The three main points from this section are:
1. The focus of this program is to learn how to plan your work around the life you want.
2. You must strive for balance in your life. Extreme success in one area often is at the detriment to another area of your life. You want to build toward success in seven areas of your life (I’ll tell you what they all are in a bit).
3. Goals are essential – written correctly they are not restrictions, rather they are road maps and guides so we can achieve freedom and accomplishment.
Dan begins this section by discussing the difference between vocation, career, and job. A vocation incorporates calling, purpose, mission, and destiny. I am used to hearing this word in relation to ministry, but Dan takes it out of that context. Everyone has a vocation – it is up to you to learn a bit more about yourself, listen, and figure out what that is.
A career is a line of work, and it may (or may not) contribute to fulfilling your calling. Many different careers can support the same vocation. For example, the vocation to “help reduce pain and suffering in the world” may be fulfilled by many different careers: doctor, nurse, counselor, pastor, teacher, scientist, politician, writer, and the list can go on from here. Which career you choose should depend on your unique skills and abilities, personal tendencies, and values, dreams and passions.
Finally, a job consists of the daily activities you perform in order to produce income. This may be part of your vocation, or it may be simply something to pull in a paycheck. Obviously, the goal here is to get your job to be yourcareer which furthers your vocation in life.
Most people are used to looking at life within this framework
where work is the center of our lives, and the rest fits in around it, when and where there is space. (Replace “church” with “spiritual growth,” or whatever word/phrase best suits your beliefs.) Dan challenges us to a paradigm shift, where we look at life like this:
Now work has an equal emphasis as the other aspects of our lives. This is balance, when all aspects of your life get (approximately) equal attention, and none is significantly overpowering the others.
Granted, not every day is going to have equal effort into each of these areas. Got a big deadline coming up? Chances are “work” is going to get a lot bigger for a couple of weeks, while perhaps “recreation” and “family” shrink a bit. The trick is, this should only be temporary. Once that deadline is past, make an effort to invest some time and energy into those areas that slipped a little during the mad dash to the finish. You won’t be balanced every day, probably not every week, maybe not even every month. What you’re really going for is an overall sense of balance in your life.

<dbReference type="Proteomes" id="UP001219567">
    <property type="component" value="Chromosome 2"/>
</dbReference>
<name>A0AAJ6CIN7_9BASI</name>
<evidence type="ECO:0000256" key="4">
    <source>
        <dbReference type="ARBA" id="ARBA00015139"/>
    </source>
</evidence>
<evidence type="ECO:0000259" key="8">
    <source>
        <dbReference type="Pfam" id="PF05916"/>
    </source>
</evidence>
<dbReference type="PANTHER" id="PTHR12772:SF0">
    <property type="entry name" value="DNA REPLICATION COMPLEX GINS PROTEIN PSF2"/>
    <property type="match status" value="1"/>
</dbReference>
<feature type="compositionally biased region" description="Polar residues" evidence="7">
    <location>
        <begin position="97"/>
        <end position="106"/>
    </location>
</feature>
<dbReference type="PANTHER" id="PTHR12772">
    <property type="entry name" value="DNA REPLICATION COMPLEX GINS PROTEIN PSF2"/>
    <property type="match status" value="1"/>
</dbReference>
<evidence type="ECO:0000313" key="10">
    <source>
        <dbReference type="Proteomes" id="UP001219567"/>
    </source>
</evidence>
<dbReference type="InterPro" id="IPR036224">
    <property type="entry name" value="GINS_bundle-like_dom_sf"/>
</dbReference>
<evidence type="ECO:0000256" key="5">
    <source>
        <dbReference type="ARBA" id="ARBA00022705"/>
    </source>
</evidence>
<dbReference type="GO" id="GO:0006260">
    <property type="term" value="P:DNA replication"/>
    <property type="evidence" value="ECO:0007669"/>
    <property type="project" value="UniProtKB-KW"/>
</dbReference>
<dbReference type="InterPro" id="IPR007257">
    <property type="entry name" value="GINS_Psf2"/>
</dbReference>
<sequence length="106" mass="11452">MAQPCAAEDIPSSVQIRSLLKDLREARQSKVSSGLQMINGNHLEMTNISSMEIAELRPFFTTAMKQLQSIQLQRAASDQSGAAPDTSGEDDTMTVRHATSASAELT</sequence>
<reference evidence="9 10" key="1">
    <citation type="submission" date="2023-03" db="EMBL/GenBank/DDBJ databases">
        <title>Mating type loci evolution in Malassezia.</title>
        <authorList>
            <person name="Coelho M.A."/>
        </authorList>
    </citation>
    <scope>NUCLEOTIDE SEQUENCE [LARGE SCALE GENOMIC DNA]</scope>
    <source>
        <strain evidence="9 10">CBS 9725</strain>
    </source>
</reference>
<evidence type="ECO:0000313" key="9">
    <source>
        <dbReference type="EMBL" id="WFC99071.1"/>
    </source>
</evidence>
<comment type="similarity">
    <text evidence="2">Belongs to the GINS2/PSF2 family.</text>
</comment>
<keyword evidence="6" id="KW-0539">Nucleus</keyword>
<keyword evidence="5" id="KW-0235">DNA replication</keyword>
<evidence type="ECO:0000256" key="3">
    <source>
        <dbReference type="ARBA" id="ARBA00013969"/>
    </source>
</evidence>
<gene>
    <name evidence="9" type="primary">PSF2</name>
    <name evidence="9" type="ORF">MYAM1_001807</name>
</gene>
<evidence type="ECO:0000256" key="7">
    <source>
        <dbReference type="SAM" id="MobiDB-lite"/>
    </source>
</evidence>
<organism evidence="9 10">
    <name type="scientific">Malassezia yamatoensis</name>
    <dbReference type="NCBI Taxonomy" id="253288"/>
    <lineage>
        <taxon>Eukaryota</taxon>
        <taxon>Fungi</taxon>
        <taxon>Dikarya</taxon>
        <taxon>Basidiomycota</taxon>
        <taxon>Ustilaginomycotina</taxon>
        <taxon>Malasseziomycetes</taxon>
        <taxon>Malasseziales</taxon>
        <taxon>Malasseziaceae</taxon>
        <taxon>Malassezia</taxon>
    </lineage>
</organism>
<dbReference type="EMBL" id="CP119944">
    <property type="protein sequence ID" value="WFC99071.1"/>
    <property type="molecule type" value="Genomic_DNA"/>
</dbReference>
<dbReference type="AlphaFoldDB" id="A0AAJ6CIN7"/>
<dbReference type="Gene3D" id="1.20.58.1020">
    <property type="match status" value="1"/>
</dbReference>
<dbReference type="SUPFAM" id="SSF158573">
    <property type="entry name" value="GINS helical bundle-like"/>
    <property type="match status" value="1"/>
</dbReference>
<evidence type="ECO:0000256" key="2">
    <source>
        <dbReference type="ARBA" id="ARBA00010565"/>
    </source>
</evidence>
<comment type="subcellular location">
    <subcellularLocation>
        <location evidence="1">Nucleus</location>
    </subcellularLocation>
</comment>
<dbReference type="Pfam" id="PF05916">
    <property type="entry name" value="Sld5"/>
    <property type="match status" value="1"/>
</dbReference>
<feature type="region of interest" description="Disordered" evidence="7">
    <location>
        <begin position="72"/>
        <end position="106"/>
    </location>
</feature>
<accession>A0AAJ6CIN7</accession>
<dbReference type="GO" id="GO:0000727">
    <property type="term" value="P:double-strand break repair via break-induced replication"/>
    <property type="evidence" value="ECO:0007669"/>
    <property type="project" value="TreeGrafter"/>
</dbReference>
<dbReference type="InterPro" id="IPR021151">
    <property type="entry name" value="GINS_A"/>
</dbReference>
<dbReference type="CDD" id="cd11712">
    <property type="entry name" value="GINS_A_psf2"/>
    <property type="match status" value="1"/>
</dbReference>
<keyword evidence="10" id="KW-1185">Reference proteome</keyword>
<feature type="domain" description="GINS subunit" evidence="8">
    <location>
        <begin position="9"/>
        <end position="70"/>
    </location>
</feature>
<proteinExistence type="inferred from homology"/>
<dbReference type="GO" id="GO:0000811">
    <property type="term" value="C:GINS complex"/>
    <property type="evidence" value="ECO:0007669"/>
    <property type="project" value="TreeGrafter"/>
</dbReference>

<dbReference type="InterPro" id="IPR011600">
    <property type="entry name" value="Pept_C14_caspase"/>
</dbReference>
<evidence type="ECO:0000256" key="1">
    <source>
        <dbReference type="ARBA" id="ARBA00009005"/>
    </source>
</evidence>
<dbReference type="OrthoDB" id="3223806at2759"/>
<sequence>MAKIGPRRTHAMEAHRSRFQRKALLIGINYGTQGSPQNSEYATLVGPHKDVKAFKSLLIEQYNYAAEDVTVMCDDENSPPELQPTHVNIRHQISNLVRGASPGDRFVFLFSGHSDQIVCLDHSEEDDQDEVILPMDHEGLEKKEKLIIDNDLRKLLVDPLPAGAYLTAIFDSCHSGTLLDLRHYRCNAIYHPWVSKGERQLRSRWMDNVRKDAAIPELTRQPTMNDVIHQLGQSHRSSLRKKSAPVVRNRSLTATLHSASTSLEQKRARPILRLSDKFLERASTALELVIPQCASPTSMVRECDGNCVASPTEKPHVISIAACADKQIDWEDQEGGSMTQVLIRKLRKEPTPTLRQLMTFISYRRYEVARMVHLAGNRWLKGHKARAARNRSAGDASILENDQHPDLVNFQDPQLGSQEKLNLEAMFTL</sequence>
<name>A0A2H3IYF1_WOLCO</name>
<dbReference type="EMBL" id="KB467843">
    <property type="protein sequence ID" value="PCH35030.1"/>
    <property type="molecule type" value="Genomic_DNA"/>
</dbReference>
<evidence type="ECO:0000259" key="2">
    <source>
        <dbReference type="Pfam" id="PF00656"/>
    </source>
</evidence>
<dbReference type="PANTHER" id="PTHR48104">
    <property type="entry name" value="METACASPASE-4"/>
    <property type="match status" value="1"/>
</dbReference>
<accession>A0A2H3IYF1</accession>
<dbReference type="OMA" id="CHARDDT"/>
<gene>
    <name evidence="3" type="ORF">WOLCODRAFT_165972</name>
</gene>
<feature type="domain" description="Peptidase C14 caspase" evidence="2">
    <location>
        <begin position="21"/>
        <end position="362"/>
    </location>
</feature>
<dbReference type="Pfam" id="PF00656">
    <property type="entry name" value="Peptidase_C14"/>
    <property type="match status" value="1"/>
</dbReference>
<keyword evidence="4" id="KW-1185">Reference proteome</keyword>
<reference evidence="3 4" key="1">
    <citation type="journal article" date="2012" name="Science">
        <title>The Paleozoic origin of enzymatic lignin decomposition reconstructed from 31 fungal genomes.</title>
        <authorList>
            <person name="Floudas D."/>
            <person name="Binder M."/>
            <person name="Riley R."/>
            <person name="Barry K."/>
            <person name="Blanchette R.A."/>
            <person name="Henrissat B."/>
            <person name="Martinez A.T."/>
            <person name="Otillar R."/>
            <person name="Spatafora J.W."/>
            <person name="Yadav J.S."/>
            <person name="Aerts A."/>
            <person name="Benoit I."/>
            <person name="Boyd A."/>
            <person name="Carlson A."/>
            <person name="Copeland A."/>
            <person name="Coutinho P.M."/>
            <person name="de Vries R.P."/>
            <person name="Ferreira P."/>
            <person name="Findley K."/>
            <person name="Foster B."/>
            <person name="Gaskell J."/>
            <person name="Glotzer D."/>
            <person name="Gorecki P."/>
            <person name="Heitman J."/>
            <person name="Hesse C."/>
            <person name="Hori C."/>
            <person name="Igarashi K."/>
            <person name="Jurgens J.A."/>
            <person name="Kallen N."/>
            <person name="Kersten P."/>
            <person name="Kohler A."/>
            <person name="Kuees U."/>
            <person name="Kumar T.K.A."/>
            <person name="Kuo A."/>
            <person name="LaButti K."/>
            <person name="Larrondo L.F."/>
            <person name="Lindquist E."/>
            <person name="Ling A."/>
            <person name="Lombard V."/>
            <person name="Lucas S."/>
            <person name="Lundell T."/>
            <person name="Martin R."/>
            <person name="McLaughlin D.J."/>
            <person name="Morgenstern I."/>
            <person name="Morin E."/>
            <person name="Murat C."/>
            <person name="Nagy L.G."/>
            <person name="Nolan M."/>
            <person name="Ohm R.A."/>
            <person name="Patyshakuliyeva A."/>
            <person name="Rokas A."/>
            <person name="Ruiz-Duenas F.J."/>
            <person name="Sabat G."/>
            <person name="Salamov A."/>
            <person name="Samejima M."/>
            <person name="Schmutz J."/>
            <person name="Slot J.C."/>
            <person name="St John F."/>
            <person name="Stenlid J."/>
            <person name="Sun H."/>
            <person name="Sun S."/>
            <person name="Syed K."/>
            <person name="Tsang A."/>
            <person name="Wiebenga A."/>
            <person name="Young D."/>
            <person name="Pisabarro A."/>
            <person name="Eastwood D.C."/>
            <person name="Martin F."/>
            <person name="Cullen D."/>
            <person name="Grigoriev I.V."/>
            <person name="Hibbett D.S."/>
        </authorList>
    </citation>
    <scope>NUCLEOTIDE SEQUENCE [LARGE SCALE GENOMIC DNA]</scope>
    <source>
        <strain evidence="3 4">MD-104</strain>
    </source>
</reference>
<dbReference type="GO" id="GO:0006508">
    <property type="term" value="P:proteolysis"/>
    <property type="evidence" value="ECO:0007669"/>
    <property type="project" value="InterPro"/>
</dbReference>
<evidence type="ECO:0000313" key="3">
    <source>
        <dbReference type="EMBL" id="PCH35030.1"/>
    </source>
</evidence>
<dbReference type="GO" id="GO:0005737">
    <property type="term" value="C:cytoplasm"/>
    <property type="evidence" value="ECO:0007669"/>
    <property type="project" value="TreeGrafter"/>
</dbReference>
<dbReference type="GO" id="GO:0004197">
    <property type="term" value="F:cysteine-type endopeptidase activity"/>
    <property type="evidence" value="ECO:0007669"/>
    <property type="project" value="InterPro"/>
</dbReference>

Finally, goal setting. Dan tells us that only about 8% of the population has clear goals. Only about 3% of the population actually write their goals down. Supposedly, the 3% of the population with written goals accomplish more than all of the other 97%, although I’m not sure how you can assess this. We are setting goals in seven main areas of life: Financial, Physical, Personal Development, Family, Spiritual, Social, Career. It is no accident that Career is listed last. Remember what we are learning how to do? Find the LIFE you want, and plan your work around that.
Dan encourages you to start with five-year goals, work back from there to one-year goals, and finally to something you can do today to kick-start your progress. Where do you want to be in five years? What salary do you want to make? What car do you want to drive? Where do you want to live? What kind of house do you want? How big is your family? What is your involvement in church and other community organizations? How often do you exercise, and what do you do? What books have you read? Who are you mentoring?
To borrow from another of my favorite authors, Dave Ramsey also has some ideas on goal setting. Goals need to be specific (“I want to lose 20 pounds,” not “I want to lose some weight”), measurable, yours (“I want to be a lawyer,” not “my parents want me to go to law school”), time-sensitive (give yourself a deadline), and written.
Keeping these guidelines in mind, set yourself some goals in the seven main areas of life! Remember, these are not set in stone. They can, and should, change and evolve as you do. You should revisit your goals at least once a year (preferably more often) to check in, see how you are doing, and re-evaluate what your goals are and where you are heading.
Feel overwhelmed? Think of it this way, “A goal is a dream with a timeframe on it.”
Happy goal setting! Come back next week for Section 3: Planning my work around the life I want!